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Pest Detection Enhancement and Survey Monitoring Through GIS in Florida
Florida has steadily grown into a major U.S. hub for international commercial trade and tourism, which has significantly increased the risk for the introduction of plant and animal pests and diseases. The Sunshine State enjoys a warm and humid climate year-round, which is favorable to the establishment of exotic pests and disease. It is also located within a major pathway of wind currents and storm events, elevating the risk of windborne pest and disease introduction. With 30 ports of entry and four major air traffic hubs, Florida represents a high-risk pest gateway for the entire United States. In fact, Florida is referred to as a sentinel state for exotic pests. The number of tourists entering Florida in the last 10 years grew 20 percent while perishable cargo nearly tripled to more than 6 million tons. More than 85 percent of propagative plants imported into the United States arrive at Miami, the port of entry declared to have the highest number of pest interceptions nationally each year.
If infested plant and animal materials evade U.S. Customs and Border Patrol inspection measures and are released into the environment, there is a high risk of pest establishment. Invasions by nonindigenous species cost U.S. taxpayers hundreds of billions of dollars due to environmental degradation, lost agricultural productivity, expensive eradication efforts, and increased plant health problems. The frequency at which exotic organisms have entered Florida via the plant and animal material carried in by tourists and on cargo has increased during the past decades. Since 1981, approximately 500 new U.S. and state detection data records for plant pests have been established in Florida.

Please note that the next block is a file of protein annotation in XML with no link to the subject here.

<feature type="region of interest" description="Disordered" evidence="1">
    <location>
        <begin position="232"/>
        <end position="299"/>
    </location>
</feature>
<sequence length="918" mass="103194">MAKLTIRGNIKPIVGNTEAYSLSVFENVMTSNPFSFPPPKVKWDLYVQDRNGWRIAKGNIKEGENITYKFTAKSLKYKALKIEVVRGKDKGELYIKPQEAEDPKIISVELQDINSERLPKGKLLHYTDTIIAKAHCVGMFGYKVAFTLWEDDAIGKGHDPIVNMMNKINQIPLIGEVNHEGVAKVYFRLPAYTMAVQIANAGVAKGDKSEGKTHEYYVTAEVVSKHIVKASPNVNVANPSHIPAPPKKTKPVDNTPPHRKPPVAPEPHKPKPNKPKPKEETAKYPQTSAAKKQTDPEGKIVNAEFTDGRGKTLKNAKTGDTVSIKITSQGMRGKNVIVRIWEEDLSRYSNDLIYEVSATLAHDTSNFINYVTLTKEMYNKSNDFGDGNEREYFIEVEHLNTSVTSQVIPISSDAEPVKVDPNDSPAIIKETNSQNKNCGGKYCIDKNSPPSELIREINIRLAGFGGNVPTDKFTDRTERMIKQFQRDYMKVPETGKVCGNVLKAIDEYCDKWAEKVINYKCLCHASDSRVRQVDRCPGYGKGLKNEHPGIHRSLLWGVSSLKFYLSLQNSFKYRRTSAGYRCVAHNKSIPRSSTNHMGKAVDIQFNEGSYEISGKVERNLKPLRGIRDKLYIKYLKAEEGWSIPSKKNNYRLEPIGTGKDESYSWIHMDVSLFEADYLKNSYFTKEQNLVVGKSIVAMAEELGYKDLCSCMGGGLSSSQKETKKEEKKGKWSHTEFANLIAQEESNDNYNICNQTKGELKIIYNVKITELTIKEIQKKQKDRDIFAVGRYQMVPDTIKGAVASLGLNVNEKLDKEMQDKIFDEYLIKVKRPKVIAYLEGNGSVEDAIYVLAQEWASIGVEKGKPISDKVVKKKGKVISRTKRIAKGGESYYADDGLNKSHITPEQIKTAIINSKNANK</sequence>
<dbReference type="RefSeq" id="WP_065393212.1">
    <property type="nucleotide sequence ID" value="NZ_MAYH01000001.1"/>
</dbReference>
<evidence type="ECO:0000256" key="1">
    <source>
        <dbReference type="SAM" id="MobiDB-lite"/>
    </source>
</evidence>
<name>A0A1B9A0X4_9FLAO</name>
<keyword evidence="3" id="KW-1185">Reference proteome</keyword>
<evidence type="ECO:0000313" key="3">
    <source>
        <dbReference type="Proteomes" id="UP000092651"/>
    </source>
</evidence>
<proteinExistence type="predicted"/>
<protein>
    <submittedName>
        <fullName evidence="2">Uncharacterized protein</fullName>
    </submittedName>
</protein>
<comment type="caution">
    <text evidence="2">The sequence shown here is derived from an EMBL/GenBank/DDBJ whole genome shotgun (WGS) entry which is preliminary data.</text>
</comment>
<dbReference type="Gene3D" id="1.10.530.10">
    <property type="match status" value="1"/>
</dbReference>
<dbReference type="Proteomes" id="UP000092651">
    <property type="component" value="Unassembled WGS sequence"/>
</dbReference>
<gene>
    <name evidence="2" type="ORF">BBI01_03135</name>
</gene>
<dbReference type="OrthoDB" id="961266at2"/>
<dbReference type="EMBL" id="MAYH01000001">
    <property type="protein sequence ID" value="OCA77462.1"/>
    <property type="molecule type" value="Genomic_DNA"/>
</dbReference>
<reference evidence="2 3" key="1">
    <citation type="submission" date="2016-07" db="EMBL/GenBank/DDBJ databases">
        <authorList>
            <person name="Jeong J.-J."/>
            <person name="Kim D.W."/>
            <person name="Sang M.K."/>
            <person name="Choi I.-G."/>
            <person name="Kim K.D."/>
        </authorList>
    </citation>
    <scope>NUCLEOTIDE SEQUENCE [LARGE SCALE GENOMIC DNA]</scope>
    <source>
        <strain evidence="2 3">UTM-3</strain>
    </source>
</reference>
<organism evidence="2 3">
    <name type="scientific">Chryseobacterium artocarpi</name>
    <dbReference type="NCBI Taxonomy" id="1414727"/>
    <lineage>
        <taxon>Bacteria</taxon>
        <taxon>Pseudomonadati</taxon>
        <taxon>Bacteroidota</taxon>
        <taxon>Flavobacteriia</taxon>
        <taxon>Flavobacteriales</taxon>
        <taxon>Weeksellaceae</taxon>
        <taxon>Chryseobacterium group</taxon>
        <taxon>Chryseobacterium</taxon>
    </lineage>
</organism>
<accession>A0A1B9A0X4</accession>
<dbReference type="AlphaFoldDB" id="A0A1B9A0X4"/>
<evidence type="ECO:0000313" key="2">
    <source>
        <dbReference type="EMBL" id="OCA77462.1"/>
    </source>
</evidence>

The Cooperative Agricultural Pest Survey (CAPS) Program, a combined effort by state and federal agricultural agencies, conducts surveillance, detection, and monitoring of exotic plant pests of agricultural and natural plant resources as well as biological control agents. The program's major goals are early detection of pests before establishment, collection and management of survey data, and determination of areas of possible elevated risk.
Faced with the goal of visualizing critical data and improving survey detection, CAPS has incorporated GIS-related applications. The Florida CAPS Program has used ArcPad software on personal digital assistants (PDAs) to facilitate data collection and management and allow geographic information to be available in the field. The program had been using other Esri products, and ArcPad was selected since it allowed for out-of- the-box functionality with only minor modifications for each field survey program.
Each survey initiative entails the development of location maps based on the "hot zone" approach, which integrates spatial risk information from various sources to target areas of highest susceptibility for pest introduction or establishment. With the help of ArcGIS Desktop, spatial data related to high-risk areas, such as agricultural produce and commodities, permit holders, seaports and airports, parks, and nurseries, has been identified, while a pattern is being developed of likely locations for pest introductions.